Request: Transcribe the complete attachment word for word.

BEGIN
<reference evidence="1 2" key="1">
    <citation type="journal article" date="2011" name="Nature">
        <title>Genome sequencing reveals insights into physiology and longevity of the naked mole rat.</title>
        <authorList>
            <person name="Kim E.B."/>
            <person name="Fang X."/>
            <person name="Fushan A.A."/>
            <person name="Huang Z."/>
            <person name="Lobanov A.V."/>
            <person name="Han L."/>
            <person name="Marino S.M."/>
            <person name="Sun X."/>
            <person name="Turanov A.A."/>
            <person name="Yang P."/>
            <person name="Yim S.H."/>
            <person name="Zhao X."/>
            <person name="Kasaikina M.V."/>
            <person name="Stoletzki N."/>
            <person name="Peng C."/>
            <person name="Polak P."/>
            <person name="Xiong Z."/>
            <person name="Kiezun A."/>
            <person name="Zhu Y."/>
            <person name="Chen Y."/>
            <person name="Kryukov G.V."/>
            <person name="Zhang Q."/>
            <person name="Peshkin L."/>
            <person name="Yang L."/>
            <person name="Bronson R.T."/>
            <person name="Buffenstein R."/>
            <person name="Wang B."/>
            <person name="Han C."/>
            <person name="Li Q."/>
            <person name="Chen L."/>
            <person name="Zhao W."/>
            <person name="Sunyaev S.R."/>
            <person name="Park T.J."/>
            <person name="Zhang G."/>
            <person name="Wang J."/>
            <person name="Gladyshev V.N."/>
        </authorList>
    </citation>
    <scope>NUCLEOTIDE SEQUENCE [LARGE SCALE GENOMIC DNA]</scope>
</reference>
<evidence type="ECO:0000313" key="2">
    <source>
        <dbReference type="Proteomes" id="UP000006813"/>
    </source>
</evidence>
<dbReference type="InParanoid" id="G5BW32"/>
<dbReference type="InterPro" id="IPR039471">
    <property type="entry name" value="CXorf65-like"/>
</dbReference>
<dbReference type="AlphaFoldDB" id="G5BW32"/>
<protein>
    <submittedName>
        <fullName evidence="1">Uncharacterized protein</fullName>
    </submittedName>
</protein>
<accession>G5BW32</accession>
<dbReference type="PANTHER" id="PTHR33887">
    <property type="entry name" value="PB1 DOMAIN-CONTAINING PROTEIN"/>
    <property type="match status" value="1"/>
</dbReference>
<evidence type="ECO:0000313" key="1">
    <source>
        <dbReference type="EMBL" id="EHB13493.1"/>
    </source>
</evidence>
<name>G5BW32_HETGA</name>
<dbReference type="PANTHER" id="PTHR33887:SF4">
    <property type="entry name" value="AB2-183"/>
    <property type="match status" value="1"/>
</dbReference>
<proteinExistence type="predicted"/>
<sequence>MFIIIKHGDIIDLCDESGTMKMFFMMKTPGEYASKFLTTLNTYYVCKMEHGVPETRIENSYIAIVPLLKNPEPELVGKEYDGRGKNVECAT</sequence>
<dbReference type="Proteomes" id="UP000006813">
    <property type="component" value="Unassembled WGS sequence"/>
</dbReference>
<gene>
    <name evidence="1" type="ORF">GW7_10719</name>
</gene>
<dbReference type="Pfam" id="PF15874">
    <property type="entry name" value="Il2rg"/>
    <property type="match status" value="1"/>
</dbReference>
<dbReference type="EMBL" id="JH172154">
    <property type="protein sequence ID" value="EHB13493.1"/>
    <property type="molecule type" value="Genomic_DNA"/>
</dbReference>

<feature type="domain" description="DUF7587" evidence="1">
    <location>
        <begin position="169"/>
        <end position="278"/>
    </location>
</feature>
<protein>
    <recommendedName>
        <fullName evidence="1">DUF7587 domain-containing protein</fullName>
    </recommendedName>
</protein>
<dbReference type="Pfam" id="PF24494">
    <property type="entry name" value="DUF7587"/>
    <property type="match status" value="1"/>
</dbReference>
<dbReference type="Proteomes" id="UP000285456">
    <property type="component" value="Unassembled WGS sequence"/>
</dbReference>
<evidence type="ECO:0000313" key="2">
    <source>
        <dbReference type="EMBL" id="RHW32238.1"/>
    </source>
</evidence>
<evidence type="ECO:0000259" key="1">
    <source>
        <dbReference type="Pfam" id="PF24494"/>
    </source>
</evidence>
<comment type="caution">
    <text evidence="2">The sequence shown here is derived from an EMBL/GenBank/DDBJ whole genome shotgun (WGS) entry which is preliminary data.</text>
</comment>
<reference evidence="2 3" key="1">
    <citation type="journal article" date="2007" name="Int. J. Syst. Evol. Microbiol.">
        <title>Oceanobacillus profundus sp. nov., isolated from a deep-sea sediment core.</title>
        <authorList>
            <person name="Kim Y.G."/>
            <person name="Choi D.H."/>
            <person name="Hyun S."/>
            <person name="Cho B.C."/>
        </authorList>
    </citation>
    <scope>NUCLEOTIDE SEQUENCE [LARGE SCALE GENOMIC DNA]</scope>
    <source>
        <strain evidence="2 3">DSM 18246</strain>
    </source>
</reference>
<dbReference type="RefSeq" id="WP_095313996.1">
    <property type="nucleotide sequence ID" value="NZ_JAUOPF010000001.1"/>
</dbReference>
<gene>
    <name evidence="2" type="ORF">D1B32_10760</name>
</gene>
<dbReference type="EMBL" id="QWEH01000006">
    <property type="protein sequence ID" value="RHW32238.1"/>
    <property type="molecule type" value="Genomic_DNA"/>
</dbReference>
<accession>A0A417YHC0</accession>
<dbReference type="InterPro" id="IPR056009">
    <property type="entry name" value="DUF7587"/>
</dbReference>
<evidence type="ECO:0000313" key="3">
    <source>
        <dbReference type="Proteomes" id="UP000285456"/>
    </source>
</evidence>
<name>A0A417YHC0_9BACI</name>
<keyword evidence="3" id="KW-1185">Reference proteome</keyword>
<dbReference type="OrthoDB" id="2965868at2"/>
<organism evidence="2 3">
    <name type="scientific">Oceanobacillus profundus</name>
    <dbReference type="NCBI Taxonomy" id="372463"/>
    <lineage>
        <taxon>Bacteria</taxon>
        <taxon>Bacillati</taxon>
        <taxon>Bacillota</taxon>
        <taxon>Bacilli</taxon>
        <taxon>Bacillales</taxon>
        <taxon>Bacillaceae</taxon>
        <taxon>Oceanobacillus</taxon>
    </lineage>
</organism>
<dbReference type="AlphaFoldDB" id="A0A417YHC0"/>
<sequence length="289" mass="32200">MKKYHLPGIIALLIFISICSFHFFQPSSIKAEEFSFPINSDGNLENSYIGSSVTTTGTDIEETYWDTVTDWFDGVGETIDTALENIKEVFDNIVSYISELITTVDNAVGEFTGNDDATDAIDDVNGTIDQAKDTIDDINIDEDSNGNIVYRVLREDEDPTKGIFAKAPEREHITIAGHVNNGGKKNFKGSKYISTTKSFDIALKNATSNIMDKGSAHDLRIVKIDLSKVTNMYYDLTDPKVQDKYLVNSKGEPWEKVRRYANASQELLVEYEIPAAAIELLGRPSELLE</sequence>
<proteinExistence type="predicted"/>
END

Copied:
<reference evidence="1 2" key="1">
    <citation type="journal article" date="2011" name="Nature">
        <title>Genome sequencing reveals insights into physiology and longevity of the naked mole rat.</title>
        <authorList>
            <person name="Kim E.B."/>
            <person name="Fang X."/>
            <person name="Fushan A.A."/>
            <person name="Huang Z."/>
            <person name="Lobanov A.V."/>
            <person name="Han L."/>
            <person name="Marino S.M."/>
            <person name="Sun X."/>
            <person name="Turanov A.A."/>
            <person name="Yang P."/>
            <person name="Yim S.H."/>
            <person name="Zhao X."/>
            <person name="Kasaikina M.V."/>
            <person name="Stoletzki N."/>
            <person name="Peng C."/>
            <person name="Polak P."/>
            <person name="Xiong Z."/>
            <person name="Kiezun A."/>
            <person name="Zhu Y."/>
            <person name="Chen Y."/>
            <person name="Kryukov G.V."/>
            <person name="Zhang Q."/>
            <person name="Peshkin L."/>
            <person name="Yang L."/>
            <person name="Bronson R.T."/>
            <person name="Buffenstein R."/>
            <person name="Wang B."/>
            <person name="Han C."/>
            <person name="Li Q."/>
            <person name="Chen L."/>
            <person name="Zhao W."/>
            <person name="Sunyaev S.R."/>
            <person name="Park T.J."/>
            <person name="Zhang G."/>
            <person name="Wang J."/>
            <person name="Gladyshev V.N."/>
        </authorList>
    </citation>
    <scope>NUCLEOTIDE SEQUENCE [LARGE SCALE GENOMIC DNA]</scope>
</reference>
<evidence type="ECO:0000313" key="2">
    <source>
        <dbReference type="Proteomes" id="UP000006813"/>
    </source>
</evidence>
<dbReference type="InParanoid" id="G5BW32"/>
<dbReference type="InterPro" id="IPR039471">
    <property type="entry name" value="CXorf65-like"/>
</dbReference>
<dbReference type="AlphaFoldDB" id="G5BW32"/>
<protein>
    <submittedName>
        <fullName evidence="1">Uncharacterized protein</fullName>
    </submittedName>
</protein>
<accession>G5BW32</accession>
<dbReference type="PANTHER" id="PTHR33887">
    <property type="entry name" value="PB1 DOMAIN-CONTAINING PROTEIN"/>
    <property type="match status" value="1"/>
</dbReference>
<evidence type="ECO:0000313" key="1">
    <source>
        <dbReference type="EMBL" id="EHB13493.1"/>
    </source>
</evidence>
<name>G5BW32_HETGA</name>
<dbReference type="PANTHER" id="PTHR33887:SF4">
    <property type="entry name" value="AB2-183"/>
    <property type="match status" value="1"/>
</dbReference>
<proteinExistence type="predicted"/>
<sequence>MFIIIKHGDIIDLCDESGTMKMFFMMKTPGEYASKFLTTLNTYYVCKMEHGVPETRIENSYIAIVPLLKNPEPELVGKEYDGRGKNVECAT</sequence>
<dbReference type="Proteomes" id="UP000006813">
    <property type="component" value="Unassembled WGS sequence"/>
</dbReference>
<gene>
    <name evidence="1" type="ORF">GW7_10719</name>
</gene>
<dbReference type="Pfam" id="PF15874">
    <property type="entry name" value="Il2rg"/>
    <property type="match status" value="1"/>
</dbReference>
<dbReference type="EMBL" id="JH172154">
    <property type="protein sequence ID" value="EHB13493.1"/>
    <property type="molecule type" value="Genomic_DNA"/>
</dbReference>

<feature type="domain" description="DUF7587" evidence="1">
    <location>
        <begin position="169"/>
        <end position="278"/>
    </location>
</feature>
<protein>
    <recommendedName>
        <fullName evidence="1">DUF7587 domain-containing protein</fullName>
    </recommendedName>
</protein>
<dbReference type="Pfam" id="PF24494">
    <property type="entry name" value="DUF7587"/>
    <property type="match status" value="1"/>
</dbReference>
<dbReference type="Proteomes" id="UP000285456">
    <property type="component" value="Unassembled WGS sequence"/>
</dbReference>
<evidence type="ECO:0000313" key="2">
    <source>
        <dbReference type="EMBL" id="RHW32238.1"/>
    </source>
</evidence>
<evidence type="ECO:0000259" key="1">
    <source>
        <dbReference type="Pfam" id="PF24494"/>
    </source>
</evidence>
<comment type="caution">
    <text evidence="2">The sequence shown here is derived from an EMBL/GenBank/DDBJ whole genome shotgun (WGS) entry which is preliminary data.</text>
</comment>
<reference evidence="2 3" key="1">
    <citation type="journal article" date="2007" name="Int. J. Syst. Evol. Microbiol.">
        <title>Oceanobacillus profundus sp. nov., isolated from a deep-sea sediment core.</title>
        <authorList>
            <person name="Kim Y.G."/>
            <person name="Choi D.H."/>
            <person name="Hyun S."/>
            <person name="Cho B.C."/>
        </authorList>
    </citation>
    <scope>NUCLEOTIDE SEQUENCE [LARGE SCALE GENOMIC DNA]</scope>
    <source>
        <strain evidence="2 3">DSM 18246</strain>
    </source>
</reference>
<dbReference type="RefSeq" id="WP_095313996.1">
    <property type="nucleotide sequence ID" value="NZ_JAUOPF010000001.1"/>
</dbReference>
<gene>
    <name evidence="2" type="ORF">D1B32_10760</name>
</gene>
<dbReference type="EMBL" id="QWEH01000006">
    <property type="protein sequence ID" value="RHW32238.1"/>
    <property type="molecule type" value="Genomic_DNA"/>
</dbReference>
<accession>A0A417YHC0</accession>
<dbReference type="InterPro" id="IPR056009">
    <property type="entry name" value="DUF7587"/>
</dbReference>
<evidence type="ECO:0000313" key="3">
    <source>
        <dbReference type="Proteomes" id="UP000285456"/>
    </source>
</evidence>
<name>A0A417YHC0_9BACI</name>
<keyword evidence="3" id="KW-1185">Reference proteome</keyword>
<dbReference type="OrthoDB" id="2965868at2"/>
<organism evidence="2 3">
    <name type="scientific">Oceanobacillus profundus</name>
    <dbReference type="NCBI Taxonomy" id="372463"/>
    <lineage>
        <taxon>Bacteria</taxon>
        <taxon>Bacillati</taxon>
        <taxon>Bacillota</taxon>
        <taxon>Bacilli</taxon>
        <taxon>Bacillales</taxon>
        <taxon>Bacillaceae</taxon>
        <taxon>Oceanobacillus</taxon>
    </lineage>
</organism>
<dbReference type="AlphaFoldDB" id="A0A417YHC0"/>
<sequence length="289" mass="32200">MKKYHLPGIIALLIFISICSFHFFQPSSIKAEEFSFPINSDGNLENSYIGSSVTTTGTDIEETYWDTVTDWFDGVGETIDTALENIKEVFDNIVSYISELITTVDNAVGEFTGNDDATDAIDDVNGTIDQAKDTIDDINIDEDSNGNIVYRVLREDEDPTKGIFAKAPEREHITIAGHVNNGGKKNFKGSKYISTTKSFDIALKNATSNIMDKGSAHDLRIVKIDLSKVTNMYYDLTDPKVQDKYLVNSKGEPWEKVRRYANASQELLVEYEIPAAAIELLGRPSELLE</sequence>
<proteinExistence type="predicted"/>